To avoid a climate crisis and limit the warming of global temperatures to well below 2°, it is necessary to cap and reduce total carbon emissions between now and the middle of the century. To be able to stay within this ‘carbon budget’ it is important to be able to measure emissions globally.
As an investor, to evaluate the environmental impact of our investments and assess the associated climate risk, we need to be able to measure the greenhouse gas emissions embedded in those investments. This measure is commonly called a carbon footprint.
At BNP Paribas Asset Management, we started measuring the carbon footprint of our “Sustainable +” equity funds and mandates in 2011. In May 2015 we were among the first signatories of the Montreal Carbon Pledge, and committed to progressively measure and report the carbon footprint of our open-ended funds. Today we measure the carbon footprint of both equity and fixed income portfolios.
HOW AND WHAT DO WE MEASURE?
To calculate the carbon footprint of a fund, we apply the standards the GHG Protocol¹ provides, which include guidance and tools for measuring Greenhouse gas (GHG) emissions. In 2016, 92% of Fortune 500 companies that reported GHG emissions to the CDP applied GHG Protocol standards to measure and report their GHG emissions.
To be credible, the measurement of GHG emissions should cover the seven GHGs included in the Kyoto protocol: Carbon dioxide (CO2), methane (CH4), nitrous oxide (N2O), hydrofluorocarbons (HFCs), perfluorocarbons (PCFs), Sulphur hexafluoride (SF6) and nitrogen trifluoride (NF3). The measurement scope of GHG emissions should take into account all the emissions associated directly or indirectly with the operations of the company.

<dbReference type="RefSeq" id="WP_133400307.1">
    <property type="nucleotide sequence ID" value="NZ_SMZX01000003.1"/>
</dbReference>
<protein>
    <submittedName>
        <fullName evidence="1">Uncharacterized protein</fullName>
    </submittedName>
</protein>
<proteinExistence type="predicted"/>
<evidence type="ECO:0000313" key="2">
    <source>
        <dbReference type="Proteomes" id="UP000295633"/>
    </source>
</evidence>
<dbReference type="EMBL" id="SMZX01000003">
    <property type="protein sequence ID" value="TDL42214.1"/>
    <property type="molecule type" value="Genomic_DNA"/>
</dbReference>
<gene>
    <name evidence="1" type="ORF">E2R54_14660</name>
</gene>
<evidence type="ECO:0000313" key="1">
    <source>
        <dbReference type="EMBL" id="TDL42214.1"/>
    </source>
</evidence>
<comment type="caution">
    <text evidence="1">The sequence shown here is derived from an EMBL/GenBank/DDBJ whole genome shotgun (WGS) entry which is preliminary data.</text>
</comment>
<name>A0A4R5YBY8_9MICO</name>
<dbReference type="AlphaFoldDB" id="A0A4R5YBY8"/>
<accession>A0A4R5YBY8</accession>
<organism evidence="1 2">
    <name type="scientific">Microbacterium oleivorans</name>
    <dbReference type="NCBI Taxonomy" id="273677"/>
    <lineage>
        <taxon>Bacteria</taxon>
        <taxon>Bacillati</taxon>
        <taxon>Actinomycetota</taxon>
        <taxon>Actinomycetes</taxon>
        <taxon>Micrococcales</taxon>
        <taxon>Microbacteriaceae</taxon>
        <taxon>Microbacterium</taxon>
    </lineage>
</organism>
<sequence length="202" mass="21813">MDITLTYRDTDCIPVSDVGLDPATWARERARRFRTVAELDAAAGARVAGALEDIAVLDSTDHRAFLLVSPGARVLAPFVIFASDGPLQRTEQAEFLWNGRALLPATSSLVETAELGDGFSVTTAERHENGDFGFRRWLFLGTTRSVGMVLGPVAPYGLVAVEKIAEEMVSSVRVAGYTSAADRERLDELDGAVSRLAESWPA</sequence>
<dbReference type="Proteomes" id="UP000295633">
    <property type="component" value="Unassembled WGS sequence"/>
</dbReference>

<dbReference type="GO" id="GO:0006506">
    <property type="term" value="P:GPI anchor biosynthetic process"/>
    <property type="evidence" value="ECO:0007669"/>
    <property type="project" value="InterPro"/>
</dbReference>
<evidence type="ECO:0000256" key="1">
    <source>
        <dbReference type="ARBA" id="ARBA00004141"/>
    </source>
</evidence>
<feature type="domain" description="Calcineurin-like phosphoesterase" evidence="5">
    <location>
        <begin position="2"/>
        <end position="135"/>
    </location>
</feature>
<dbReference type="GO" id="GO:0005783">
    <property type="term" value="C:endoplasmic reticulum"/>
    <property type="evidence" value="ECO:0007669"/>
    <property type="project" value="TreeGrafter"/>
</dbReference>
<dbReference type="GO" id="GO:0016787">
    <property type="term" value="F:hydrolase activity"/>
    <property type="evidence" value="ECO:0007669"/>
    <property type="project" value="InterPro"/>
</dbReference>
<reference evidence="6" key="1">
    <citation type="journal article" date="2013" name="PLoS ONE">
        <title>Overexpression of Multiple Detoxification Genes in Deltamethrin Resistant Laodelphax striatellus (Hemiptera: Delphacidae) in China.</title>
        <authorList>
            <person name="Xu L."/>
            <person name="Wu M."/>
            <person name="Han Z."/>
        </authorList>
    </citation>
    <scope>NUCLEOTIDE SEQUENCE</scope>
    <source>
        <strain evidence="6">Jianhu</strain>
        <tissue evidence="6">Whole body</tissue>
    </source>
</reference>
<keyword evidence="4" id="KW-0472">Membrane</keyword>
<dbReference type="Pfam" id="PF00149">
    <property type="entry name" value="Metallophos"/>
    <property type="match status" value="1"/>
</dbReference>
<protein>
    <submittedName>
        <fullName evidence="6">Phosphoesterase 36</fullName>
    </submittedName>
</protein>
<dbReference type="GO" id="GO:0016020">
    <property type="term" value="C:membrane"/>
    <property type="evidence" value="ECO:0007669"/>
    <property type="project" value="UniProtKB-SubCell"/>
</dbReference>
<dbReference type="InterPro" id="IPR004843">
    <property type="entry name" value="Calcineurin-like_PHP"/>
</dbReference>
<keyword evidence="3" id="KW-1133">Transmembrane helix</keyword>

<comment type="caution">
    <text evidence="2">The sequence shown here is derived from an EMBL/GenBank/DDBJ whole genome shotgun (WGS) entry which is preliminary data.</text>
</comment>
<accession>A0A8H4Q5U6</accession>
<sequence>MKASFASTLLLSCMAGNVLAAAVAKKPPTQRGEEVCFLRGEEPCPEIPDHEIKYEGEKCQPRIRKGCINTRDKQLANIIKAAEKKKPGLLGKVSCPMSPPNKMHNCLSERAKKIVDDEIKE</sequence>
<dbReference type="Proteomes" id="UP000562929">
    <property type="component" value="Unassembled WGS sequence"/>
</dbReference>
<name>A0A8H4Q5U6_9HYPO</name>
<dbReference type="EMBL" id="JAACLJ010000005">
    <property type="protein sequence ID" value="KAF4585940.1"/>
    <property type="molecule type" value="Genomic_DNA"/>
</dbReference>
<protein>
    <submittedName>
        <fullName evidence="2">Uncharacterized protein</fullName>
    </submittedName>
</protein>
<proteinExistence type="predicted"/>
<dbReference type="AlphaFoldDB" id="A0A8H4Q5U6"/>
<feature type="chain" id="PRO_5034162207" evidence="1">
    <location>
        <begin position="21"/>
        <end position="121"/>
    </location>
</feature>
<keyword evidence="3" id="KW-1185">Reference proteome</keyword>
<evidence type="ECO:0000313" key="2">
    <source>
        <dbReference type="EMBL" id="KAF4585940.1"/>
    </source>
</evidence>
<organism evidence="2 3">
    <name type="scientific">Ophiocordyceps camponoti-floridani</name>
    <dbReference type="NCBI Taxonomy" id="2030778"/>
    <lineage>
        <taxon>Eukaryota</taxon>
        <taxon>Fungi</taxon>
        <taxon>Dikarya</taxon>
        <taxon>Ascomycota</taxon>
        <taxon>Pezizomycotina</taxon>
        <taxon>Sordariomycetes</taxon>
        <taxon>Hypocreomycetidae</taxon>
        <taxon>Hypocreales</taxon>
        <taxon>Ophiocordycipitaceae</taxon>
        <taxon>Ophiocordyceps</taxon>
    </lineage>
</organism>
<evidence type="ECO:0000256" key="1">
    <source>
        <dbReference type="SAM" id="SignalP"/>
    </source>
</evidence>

Emissions are broken down into three categories (or scopes) that may vary in proportion depending on the company’s line of business.
- Scope 1: Direct emissions from sources that are owned or controlled by the company.
- Scope 2: Indirect emissions linked to the company’s companies’ purchased or acquired electricity, heat, steam and cooling.
- Scope 3: All other indirect emissions, including those related to the use of its products.
To calculate the carbon footprint of a fund, companies’ CO2e emissions are added up and weighted by enterprise value² and the companies’ weight in the portfolio. The resulting indicator measures emissions generated for each euro invested in the fund.
Today, the measurement of scope 3 emissions and avoided emissions3 is not standardised or considered sufficiently reliable to be used in reporting. As a result, the calculation of a company’s carbon footprint currently focuses on scope 1 and scope 2 emissions. As the data and indicators improve, scope 3 emissions calculations will become more reliable and the final calculation will be more relevant.
Given the importance of scope 3 emissions in certain sectors such as car manufacturing where the scope 3 emissions that occur during the life of the car account for 98% of its emissions, we developed an in-house methodology to calculate scope 3 emissions and are currently testing it.
WHERE DO CARBON EMISSIONS COME FROM?
According to the figures⁴ of the Intergovernmental Panel on Climate Change (IPCC), greenhouse gas emissions (GHG) are concentrated in a limited number of sectors:
- Electricity and heat production (25%),
- Agriculture and forestry (24%),
- Industry (21%),
- Transport (14%),
- Buildings (6.4%).
These sectors are critical in reaching the target of near zero carbon emissions by 2050. Contributing to the objective not only requires investing in low carbon sectors, but also in companies within the above sectors that are the most innovative and ambitious in terms of GHG emission reductions.
HOW TO INTERPRET THE CARBON FOOTPRINT OF MY INVESTMENT?
One tonne of CO2e is equivalent to:
- 1 round trip Paris, France / Faro, Portugal by plane per person (approximately 3300 km) (or 293g CO2e/km)
- The emissions of an average French car to drive 3800 Km (or 259g CO2e/km)
- Sending 28,571 emails with an attachment (or 35g CO2e/email)
- GHG Protocol: international standard for measuring greenhouse gas emissions
- Simplified Enterprise Value, the sum of a company’s market cap and total debt is provided through BNPP AM’s Back to Front office tool, BlackRock Aladdin.
- The emissions avoided by a company as a result of the sale of products that enable end-customers to reduce their emissions.
- Climate Change 2014 Synthesis report
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